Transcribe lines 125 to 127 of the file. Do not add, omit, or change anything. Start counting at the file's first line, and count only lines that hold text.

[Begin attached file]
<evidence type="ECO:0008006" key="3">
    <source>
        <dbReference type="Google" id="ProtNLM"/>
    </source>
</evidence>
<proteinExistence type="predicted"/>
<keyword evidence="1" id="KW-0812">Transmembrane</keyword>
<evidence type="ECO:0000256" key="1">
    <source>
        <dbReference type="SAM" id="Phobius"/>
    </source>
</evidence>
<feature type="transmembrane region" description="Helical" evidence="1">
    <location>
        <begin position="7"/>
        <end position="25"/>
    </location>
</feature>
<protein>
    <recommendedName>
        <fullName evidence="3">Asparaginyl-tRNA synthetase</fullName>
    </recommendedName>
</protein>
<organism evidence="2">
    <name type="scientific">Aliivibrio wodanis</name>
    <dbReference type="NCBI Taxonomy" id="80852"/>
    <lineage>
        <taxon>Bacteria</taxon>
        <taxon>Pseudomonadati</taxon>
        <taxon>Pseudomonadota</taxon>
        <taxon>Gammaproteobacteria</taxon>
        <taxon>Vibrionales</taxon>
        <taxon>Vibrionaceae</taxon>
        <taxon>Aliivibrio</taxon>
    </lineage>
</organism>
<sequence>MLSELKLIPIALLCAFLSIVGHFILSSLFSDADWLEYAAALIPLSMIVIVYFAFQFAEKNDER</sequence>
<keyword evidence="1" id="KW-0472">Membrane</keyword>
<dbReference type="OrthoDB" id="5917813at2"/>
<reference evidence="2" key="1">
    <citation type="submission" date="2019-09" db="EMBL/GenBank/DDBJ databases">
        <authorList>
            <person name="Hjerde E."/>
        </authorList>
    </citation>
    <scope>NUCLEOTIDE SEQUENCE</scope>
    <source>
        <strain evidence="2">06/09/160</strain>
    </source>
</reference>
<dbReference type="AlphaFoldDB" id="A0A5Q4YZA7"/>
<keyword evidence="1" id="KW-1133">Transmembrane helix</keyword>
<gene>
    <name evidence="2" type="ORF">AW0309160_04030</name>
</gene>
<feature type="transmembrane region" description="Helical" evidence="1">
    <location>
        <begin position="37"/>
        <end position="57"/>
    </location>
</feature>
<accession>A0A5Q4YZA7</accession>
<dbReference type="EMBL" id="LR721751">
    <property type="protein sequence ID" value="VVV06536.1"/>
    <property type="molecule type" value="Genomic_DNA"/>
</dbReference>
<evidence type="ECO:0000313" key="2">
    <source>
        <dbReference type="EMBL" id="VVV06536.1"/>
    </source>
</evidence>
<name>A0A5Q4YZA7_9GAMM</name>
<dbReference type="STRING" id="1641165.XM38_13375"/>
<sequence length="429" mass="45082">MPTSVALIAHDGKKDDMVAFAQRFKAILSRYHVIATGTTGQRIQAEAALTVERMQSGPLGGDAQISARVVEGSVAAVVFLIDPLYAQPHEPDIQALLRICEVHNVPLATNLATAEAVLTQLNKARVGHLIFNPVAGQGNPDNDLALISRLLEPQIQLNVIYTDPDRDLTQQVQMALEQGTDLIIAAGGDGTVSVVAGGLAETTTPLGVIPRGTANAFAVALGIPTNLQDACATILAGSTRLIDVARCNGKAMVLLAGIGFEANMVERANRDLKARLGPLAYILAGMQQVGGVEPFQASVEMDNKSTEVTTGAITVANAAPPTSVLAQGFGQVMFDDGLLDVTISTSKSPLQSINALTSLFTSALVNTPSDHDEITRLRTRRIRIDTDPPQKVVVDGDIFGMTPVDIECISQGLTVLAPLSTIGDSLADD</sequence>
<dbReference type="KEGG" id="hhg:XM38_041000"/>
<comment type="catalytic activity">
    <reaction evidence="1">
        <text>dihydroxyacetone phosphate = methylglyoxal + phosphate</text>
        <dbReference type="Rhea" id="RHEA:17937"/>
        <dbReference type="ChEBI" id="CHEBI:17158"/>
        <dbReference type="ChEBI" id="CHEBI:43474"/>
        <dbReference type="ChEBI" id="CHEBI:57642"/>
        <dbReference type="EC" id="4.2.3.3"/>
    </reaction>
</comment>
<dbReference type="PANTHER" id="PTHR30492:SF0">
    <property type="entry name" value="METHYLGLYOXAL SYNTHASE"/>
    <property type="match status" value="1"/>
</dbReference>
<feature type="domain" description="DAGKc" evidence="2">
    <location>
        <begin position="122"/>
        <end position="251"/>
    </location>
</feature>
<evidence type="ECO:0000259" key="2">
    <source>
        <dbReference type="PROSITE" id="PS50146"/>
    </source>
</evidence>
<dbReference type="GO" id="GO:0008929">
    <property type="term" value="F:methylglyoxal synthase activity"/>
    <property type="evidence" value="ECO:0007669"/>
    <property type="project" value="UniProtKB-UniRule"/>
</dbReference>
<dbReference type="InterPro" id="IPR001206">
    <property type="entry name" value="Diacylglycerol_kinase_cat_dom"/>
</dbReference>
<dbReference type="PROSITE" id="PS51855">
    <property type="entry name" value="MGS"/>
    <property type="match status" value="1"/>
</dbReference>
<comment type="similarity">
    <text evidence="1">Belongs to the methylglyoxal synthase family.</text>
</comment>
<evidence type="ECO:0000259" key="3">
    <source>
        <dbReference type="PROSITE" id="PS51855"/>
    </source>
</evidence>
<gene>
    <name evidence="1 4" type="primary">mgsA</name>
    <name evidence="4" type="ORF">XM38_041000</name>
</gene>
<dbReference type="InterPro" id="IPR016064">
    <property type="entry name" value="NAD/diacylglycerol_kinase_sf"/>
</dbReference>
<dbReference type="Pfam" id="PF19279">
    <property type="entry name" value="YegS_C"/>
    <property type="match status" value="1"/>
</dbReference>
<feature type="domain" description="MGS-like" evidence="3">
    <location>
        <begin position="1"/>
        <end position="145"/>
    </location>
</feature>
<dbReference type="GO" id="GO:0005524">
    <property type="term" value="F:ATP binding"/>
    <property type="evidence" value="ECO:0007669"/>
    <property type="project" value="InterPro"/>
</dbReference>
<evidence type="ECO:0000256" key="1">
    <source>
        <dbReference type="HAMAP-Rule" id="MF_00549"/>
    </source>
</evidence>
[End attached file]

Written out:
<dbReference type="InterPro" id="IPR016064">
    <property type="entry name" value="NAD/diacylglycerol_kinase_sf"/>
</dbReference>